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24 May, 2010 02:57

Dark page of trip to fairytale

One of the oldest zoos in Ukraine’s Crimea, standing at the foot of picturesque mountains, is called Fairytale. And any visitor here quickly gets the feeling as to why.

The Yalta zoo unites over a thousand birds and animals of different species – sometimes most exotic ones. But its main feature is easy access, as most of them walk right next to you.

The owner of the zoo, Oleg Zubkov, says his animals don’t feel as if they are in captivity. To prove the point, he took an RT team inside the cages of some dangerous species. At first, the cameraman felt a little nervous.

But he calmed down: “Don’t worry. She looks mean, but here she is like a friendly home pet.”

Zubkov says it is a matter of your approach to animals which makes these wild beasts friendly towards humans.

“Some of the lions and tigers grew up here. And we treat them in such a way that they grow completely friendly towards people. Every visitor can play with them and they stay friendly for the rest of their lives.”

The zoo was opened 15 years ago and became the first of its kind in the former Soviet Union. Now it is hugely popular – tens of thousands come here every year. However, the path to that popularity was a rocky one.

“15 years ago this place was empty. I took this part of the land and turned it into a unique zoo. But here – in Yalta – every bit of land is crazily expensive. And local bureaucrats couldn’t let such wealth slip away – even for the sake of a unique park,” the owner remembers.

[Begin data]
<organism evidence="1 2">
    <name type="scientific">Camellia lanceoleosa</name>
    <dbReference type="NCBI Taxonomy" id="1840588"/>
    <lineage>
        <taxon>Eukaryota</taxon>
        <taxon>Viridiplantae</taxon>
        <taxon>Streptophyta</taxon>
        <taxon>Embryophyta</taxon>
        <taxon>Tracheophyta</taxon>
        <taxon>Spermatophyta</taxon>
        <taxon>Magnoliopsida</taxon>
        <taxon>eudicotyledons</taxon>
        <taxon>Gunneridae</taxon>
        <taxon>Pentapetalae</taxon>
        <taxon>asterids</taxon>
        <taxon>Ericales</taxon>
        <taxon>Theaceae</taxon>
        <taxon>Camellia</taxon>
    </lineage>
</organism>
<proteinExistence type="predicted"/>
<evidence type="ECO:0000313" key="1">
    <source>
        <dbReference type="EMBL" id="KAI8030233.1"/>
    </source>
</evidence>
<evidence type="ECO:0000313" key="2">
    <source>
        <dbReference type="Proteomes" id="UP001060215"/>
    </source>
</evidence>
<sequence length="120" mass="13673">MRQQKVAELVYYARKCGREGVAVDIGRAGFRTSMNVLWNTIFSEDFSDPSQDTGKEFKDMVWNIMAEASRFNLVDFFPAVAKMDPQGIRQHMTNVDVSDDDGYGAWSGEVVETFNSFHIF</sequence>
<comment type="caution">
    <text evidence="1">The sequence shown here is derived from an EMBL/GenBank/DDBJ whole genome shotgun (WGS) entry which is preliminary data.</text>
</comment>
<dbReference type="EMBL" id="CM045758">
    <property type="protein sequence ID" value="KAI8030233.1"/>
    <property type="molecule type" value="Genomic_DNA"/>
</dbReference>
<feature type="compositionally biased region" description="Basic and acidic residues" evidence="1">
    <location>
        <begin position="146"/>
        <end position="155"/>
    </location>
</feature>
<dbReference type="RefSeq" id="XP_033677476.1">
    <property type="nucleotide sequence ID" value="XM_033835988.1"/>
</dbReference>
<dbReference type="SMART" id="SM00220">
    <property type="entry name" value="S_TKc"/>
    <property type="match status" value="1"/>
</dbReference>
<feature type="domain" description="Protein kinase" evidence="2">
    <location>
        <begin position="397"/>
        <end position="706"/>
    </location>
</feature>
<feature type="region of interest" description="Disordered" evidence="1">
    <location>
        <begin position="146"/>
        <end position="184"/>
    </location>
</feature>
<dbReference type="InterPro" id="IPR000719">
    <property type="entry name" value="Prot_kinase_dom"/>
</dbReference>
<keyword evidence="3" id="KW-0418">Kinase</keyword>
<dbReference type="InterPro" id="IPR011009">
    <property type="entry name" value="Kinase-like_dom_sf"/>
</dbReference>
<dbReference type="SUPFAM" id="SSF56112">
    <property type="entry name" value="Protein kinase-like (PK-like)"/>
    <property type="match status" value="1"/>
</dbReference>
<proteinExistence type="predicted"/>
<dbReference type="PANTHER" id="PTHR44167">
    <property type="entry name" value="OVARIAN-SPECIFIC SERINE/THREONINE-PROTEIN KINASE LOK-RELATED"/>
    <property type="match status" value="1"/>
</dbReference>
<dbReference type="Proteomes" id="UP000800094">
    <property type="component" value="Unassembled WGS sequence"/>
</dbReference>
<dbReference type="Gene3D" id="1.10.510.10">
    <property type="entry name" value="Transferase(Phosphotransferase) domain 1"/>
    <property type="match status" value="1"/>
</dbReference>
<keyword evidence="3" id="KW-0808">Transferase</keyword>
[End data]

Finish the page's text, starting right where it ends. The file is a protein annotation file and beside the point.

At first, local officials tried to hit the zoo with an astronomic tax bill. But then Oleg protested in a spectacular way – with the help of his animals.

“I took some of my monkeys – gibbons and orangutans – and drew banners saying “No to animals among the authorities”. I took them to the local tax office. We easily entered the building – the reception secretary was too shocked to react. We went straight to the management and told them – stop destroying us.”

That move was convincing enough and taxes were eased. But last year, those hunting for the property returned – with brutal tactics.

“They’ve been holding annual tax checks. And everything was fine, our books have been clean. But then somebody sneaked inside our zoo and poisoned the animal food. As a result, 11 animals died,”
Zubkov told RT.

A dark page in the history of Yalta’s zoo is reflected at the very entrance to the park. A stand with pictures of the dead animals acts as a reminder of those events. Just recently another attempt at poisoning the animals was made – but this time they survived. Oleg says this will not go unnoticed and he will find those responsible.

But while his fight continues, children who come here know nothing about these issues. For them it is, after all, a trip to a fairytale.